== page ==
Since it used to be that you didn't even have the option of getting food out of season, a lot of our food traditions evolved around this reality. After all, you eat pumpkin pie and sweet potatoes on Thanksgiving, and strawberry shortcake around Easter, not the other way around, right?
Well, not if your winter squash and sweet potatoes are still hanging around come Easter!
By the way, I intended to do some sort of review of the flavors of the different sweet potato varieties I grew once they cured, but never got around to it. I'll just tell you what I've been able to figure out so far. The first thing I cooked them in was a dish of Bourbon Sweet Potatoes for Christmas dinner. Oh man, they were yummy! My family was a little confused because I mixed the different colors together, so at first they thought I had mixed sweet potatoes and regular potatoes together. They didn't know that white sweet potatoes existed, and it became a "teaching moment". Even though all my varieties were mixed together, I did notice some flavor and texture differences between them. The one that standed out the most was White Yam. It cooked up much firmer and drier than the other sweet potatoes. I made a big dish of these, and ended up with leftovers, which I froze for later use. We'll get to those later.
With the knowledge that White Yam was unusually dry for a sweet potato, and being bright white in color, I used some more of them to make sweet potato fries (to go with some delicious grass fed beef burgers). Sweet potato fries seem to be a popular food trend, and I've eaten them in restaurants and made them myself with store bought sweet potatoes. However, I have had trouble with homemade sweet potato fries being too soft and mushy compared to regular potato fries. Still tasty, but it's hard to get them to crisp up at home where I don't have the luxury of a commercial deep fryer and am doing them in a cast iron skillet.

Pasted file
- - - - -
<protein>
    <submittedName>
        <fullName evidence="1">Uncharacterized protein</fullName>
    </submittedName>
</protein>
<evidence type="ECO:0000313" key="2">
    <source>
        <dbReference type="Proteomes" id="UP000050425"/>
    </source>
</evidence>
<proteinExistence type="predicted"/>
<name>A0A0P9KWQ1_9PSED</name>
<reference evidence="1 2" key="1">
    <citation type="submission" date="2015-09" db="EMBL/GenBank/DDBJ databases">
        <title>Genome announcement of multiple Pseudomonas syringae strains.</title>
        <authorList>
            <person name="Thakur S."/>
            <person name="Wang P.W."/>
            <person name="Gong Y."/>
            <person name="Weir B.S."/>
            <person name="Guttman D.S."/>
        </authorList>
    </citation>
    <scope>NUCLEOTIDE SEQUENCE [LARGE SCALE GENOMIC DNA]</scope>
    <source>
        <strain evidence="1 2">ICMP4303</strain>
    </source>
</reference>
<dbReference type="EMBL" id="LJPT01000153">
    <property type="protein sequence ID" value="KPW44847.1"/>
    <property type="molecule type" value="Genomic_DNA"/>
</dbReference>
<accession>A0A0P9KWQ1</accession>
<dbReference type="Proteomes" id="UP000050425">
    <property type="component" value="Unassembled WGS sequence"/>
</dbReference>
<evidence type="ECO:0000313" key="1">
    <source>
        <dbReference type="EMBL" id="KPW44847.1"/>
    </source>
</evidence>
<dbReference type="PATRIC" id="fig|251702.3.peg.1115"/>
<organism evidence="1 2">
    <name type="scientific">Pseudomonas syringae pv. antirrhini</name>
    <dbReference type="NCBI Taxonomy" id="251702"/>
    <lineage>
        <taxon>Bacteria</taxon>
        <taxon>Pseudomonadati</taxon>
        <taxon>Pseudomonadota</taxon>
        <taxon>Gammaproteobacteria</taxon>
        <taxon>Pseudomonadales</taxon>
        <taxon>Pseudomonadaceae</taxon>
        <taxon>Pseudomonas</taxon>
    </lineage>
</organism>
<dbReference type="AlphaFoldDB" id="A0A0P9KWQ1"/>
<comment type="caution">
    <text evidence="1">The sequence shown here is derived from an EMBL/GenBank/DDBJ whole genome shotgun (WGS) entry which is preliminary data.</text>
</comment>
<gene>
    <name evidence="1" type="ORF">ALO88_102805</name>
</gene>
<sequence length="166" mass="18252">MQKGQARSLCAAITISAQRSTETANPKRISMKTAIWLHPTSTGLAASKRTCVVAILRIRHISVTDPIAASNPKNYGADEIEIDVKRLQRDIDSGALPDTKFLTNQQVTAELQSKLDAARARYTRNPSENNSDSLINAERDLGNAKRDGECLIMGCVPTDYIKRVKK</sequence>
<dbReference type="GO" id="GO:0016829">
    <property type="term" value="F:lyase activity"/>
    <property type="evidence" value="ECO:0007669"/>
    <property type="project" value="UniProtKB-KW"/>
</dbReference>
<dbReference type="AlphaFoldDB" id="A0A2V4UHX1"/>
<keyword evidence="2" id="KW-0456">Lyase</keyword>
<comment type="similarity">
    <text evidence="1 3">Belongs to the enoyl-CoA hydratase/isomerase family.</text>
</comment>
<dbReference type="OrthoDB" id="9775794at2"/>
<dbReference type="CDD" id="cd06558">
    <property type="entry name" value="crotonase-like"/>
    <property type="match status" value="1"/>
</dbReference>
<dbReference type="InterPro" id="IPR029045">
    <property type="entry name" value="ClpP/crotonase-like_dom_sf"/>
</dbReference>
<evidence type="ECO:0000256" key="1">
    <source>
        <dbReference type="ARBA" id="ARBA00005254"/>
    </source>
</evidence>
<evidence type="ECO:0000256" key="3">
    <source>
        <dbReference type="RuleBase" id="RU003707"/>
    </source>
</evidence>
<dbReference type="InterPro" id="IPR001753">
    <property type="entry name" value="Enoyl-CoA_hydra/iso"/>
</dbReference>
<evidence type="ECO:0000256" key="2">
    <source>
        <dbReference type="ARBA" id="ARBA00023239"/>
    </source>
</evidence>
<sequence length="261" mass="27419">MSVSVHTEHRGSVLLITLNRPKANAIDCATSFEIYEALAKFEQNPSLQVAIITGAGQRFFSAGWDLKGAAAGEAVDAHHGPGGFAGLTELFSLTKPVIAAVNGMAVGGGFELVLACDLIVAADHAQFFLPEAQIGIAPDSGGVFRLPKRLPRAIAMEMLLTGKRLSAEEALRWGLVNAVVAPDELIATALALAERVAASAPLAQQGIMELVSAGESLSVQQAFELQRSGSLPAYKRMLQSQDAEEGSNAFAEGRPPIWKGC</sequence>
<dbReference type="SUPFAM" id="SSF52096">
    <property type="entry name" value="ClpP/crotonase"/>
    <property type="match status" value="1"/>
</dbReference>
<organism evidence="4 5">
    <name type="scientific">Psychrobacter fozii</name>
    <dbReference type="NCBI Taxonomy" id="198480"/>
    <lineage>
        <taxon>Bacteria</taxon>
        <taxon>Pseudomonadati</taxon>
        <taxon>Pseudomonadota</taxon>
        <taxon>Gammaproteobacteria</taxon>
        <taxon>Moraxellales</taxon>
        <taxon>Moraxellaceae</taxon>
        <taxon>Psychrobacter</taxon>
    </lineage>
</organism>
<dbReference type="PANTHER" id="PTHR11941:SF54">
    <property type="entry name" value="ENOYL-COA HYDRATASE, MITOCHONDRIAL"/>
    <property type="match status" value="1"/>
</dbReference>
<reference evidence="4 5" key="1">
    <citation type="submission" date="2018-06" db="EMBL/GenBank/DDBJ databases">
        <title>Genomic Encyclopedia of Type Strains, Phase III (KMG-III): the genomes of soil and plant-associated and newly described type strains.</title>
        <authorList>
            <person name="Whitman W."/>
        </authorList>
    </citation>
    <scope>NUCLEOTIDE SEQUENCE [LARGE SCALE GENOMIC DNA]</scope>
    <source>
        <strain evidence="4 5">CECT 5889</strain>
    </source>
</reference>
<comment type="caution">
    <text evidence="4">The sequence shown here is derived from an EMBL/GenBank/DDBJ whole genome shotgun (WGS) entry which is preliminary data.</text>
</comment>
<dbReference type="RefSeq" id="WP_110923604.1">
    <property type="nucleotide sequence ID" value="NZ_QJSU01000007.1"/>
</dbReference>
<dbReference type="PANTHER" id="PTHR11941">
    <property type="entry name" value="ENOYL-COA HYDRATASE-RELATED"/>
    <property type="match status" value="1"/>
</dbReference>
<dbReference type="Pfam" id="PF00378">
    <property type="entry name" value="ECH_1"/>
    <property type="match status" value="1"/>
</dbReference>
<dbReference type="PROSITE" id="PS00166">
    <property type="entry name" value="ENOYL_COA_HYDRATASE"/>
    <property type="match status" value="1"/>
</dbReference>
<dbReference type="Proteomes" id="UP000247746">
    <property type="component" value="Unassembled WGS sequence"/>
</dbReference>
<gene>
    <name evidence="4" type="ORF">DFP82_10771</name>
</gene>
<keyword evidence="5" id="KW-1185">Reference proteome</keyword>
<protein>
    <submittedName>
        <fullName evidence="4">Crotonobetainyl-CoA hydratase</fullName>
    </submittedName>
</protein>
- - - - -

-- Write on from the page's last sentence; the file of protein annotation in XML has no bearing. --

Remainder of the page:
White Yam makes excellent fries! Just as I thought, the dry texture held up much better and resulted in crispy, golden fries that looked just like fries made from a Russet. They still tasted a bit sweet, though. I'd like to find some more dry, white sweet potato cultivars that are less sweet and do even better as a Russet substitute. Not that there's anything wrong with Russets, but sweet potatoes grow much better in my climate.
a recipe for carrot cake but with sweet potatoes instead of carrots. I thawed and then mashed up the Christmas sweet potatoes and used those. Yes, sweet potatoes for spring!